The Rolls Royce Silver Ghost fitted a 33x5 tyre (please click on the tyre sizes to see details).
In this size Longstone Tyres are pleased to announce that we will shortly have available a 33x5 Longstone with the very popular 3 block tread pattern.
Silver ghosts were originally fitted with 895X135 beaded-edge tyres. Unfortunately, beaded-edge tyre technology is very outdated. When these cars were built the majority of road surfaces were loose; tyres didn't suffer the side-forces to the extent they are having to today on modern, tarmac road surfaces. Nevertheless, beaded edge tyre failure was very much an issue in period as it is today, as beaded-edge tyres regularly just went 'bang' and came off the rim damaging what was an expensive tyre but hopefully nothing more!
In the early '20s Rolls-Royce started to look to the new wired-on tyre technology, fitting 23" straight sided wheels with 33X5 tyres. This is the more sensible tyre fitment for these cars. (Though we appreciate that in having pre-war cars being sensible is clearly not the most important thing to us!) As a result, Longstone Tyres have concentrated their efforts on making a new tyre in the size 33X5 with a period tread pattern. It has taken some time but the tyres you see in these pictures are the first pair of test tyres fitted to a beautiful 1914 Rolls Royce Silver Ghost. This car has 2 Beaded edge wheels for the front and straight sided wheels for the rears, as it is the rears that do all the work. However, using the art of Photoshop we have made it look like all the wheels have the new Straight sided Longstone 33X5 tyres fitted. We have driven the car with the tyres on the front and on the rear and are very satisfied with their performance; we were pleasantly surprised that the steering did not become dramatically heavier when they were fitted on the front.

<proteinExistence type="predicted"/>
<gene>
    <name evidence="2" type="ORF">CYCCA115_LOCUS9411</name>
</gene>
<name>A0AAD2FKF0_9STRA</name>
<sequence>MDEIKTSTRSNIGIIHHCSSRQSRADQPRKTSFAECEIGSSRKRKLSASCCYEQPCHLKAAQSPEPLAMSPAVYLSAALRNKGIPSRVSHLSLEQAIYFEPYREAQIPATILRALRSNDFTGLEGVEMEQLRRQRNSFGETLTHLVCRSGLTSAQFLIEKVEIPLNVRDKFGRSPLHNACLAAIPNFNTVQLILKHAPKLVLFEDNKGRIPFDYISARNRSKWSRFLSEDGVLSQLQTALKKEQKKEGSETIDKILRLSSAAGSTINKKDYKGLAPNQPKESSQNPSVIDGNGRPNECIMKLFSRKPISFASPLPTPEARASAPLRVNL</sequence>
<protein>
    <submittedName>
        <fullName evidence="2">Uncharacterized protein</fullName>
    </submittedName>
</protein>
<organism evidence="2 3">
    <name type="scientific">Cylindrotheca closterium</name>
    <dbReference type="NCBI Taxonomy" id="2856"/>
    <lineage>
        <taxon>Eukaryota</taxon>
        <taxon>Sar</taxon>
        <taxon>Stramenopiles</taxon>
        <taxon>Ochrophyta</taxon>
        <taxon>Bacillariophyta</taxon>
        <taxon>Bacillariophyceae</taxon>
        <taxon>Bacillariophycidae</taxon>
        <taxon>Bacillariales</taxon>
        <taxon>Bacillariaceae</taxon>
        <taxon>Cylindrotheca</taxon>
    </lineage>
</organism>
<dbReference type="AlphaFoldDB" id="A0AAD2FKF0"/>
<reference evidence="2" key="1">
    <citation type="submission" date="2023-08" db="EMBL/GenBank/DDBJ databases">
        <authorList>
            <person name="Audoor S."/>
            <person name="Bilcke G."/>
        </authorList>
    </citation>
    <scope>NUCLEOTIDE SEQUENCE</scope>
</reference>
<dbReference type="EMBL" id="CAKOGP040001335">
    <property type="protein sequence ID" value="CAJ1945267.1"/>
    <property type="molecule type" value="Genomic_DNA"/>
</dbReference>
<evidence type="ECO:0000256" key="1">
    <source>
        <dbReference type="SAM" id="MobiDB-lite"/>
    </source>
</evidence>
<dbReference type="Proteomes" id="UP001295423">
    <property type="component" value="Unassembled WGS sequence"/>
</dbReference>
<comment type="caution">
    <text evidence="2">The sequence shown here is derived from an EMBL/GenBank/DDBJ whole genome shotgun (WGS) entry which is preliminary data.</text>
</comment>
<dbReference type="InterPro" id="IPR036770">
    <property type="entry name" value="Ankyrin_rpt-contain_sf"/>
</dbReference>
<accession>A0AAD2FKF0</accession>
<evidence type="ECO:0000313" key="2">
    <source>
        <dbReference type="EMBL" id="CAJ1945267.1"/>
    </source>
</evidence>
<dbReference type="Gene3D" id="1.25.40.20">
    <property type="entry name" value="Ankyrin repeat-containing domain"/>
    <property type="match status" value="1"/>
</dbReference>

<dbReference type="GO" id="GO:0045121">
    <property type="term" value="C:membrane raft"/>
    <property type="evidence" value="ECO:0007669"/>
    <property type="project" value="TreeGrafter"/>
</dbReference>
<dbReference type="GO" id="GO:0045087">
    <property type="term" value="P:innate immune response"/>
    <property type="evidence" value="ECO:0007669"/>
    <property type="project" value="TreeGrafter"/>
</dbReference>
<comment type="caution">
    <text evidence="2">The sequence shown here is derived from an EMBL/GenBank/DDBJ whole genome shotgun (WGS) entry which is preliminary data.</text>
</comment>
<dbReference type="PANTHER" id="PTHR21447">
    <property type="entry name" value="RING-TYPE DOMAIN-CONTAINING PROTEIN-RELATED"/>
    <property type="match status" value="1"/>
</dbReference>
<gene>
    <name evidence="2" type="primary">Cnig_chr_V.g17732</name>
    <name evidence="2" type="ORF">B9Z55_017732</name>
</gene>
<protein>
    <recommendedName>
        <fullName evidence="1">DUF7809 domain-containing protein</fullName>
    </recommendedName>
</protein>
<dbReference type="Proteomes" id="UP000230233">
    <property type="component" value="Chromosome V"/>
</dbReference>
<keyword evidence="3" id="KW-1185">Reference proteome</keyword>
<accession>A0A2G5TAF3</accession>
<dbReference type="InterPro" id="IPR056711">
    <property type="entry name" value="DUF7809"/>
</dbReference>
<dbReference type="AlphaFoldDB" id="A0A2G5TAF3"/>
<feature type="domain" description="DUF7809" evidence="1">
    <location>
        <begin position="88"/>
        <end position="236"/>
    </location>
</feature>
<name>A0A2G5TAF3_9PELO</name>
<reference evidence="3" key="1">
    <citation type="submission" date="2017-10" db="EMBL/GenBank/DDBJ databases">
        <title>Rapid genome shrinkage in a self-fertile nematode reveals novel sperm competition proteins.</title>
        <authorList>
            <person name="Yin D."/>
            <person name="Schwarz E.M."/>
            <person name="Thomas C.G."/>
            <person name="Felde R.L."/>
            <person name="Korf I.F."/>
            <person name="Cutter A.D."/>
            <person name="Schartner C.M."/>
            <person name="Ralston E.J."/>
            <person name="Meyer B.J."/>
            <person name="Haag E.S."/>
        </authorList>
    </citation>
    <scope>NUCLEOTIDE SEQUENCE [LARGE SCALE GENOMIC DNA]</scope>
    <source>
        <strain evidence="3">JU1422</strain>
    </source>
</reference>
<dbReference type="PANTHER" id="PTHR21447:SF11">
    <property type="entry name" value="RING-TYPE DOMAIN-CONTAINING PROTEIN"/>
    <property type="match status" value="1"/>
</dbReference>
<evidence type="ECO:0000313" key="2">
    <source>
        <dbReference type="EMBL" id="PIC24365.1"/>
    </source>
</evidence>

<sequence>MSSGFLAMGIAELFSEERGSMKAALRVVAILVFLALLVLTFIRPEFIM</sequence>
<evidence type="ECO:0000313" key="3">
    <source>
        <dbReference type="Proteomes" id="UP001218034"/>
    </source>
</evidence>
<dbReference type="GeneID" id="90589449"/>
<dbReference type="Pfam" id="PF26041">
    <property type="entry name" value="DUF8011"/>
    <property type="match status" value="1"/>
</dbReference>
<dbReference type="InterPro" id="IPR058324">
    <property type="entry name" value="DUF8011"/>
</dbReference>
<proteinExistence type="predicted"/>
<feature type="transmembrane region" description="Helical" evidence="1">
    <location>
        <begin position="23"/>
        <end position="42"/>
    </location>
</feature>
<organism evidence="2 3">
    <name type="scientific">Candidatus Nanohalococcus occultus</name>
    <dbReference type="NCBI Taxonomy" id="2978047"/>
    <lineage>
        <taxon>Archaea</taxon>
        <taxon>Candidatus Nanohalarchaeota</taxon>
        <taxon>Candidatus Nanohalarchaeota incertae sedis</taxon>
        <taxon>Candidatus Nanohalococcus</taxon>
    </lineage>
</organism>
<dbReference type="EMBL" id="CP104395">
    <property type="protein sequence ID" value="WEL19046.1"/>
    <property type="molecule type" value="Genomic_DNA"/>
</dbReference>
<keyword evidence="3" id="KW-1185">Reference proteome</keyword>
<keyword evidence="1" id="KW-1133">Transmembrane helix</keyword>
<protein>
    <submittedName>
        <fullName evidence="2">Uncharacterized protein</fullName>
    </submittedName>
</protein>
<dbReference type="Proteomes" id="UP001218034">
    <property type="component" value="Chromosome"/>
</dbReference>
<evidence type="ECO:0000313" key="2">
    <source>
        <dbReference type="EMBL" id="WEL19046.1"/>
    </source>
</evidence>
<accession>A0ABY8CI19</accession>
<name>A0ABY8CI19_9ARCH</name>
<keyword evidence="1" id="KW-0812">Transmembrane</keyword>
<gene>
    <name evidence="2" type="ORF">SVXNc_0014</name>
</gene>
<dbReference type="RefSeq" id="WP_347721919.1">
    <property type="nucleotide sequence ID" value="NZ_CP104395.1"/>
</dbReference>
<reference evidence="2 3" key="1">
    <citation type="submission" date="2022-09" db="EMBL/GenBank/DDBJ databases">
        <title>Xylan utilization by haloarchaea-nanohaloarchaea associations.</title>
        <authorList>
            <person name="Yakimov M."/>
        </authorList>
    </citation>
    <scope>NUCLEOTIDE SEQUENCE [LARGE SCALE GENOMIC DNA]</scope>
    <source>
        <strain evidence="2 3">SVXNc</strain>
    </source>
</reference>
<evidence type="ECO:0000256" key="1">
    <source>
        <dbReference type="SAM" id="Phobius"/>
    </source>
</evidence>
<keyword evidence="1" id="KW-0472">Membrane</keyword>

Our new tyres also complement our existing Longstone Austin 7 tyres.
It is fair to say that the majority of silver Ghosts were fitted with beaded edge tyres and it is a shame to change them from original specification. Longstone would suggest that the ideal would be to have two sets of wheels; a set of beaded edge wheels to make the car look just the way it should with tall spindly wheels and a set of straight sided wheels for driving on. Although they look a little heavier they are much more reliable. This may seem like an expensive solution, but at Longstone Tyres, we recommend what we know to be the best tyre options for your vintage car, while leaving the customers, to look after their own wallet.
More details to follow........
The Rolls Royce Twenty mainly fitted 525x21 tyres, of which the Firestone gives the lightest steering feel and the Dunlop the best stability and longevity. Some Rolls Royce Twenty cars were equipped with 32x4 1/2 tyres (please click on the tyre sizes to see details).
Rolls Royce Twenty
Rolls Royce Twenty History
The Rolls-Royce Twenty built between 1922 and 1929 was Rolls-Royce's "small car" for the 1920s and was produced alongside the 40/50 (Silver Ghost) and Phantom models. It was intended to appeal to owner drivers but many were sold to customers with chauffeurs.
A new in-line 6 cylinder overhead valve engine was designed for the car of 3127 cc. Unlike the Silver Ghost engine, the cylinders were cast in one block and the cylinder head was detachable. Both a coil and magneto ignition system were fitted. The early cars had 3 speed gearboxes with the gear lever in the centre of the car but this changed in 1925 to a four speed unit with traditional right hand change. A torque tube was used to transmit the power to the rear axle.
The substantial chassis had rigid front and rear axles suspended by half elliptic springs, with braking initially only on the rear wheels. Four wheel brakes with mechanical servo were introduced in 1925. The traditional Rolls-Royce radiator with triangular top was fitted and early examples had enamel finished horizontal moveable slats, later changing to a nickel finish and finally becoming vertical.
In 1920 a chassis cost £1100 with, typically, a complete tourer bodied car costing around £1600. With coachwork to the factory recommended weight the car could reach 60 mph but many owners had large limousine bodies fitted with the inevitable detrimental effect on performance.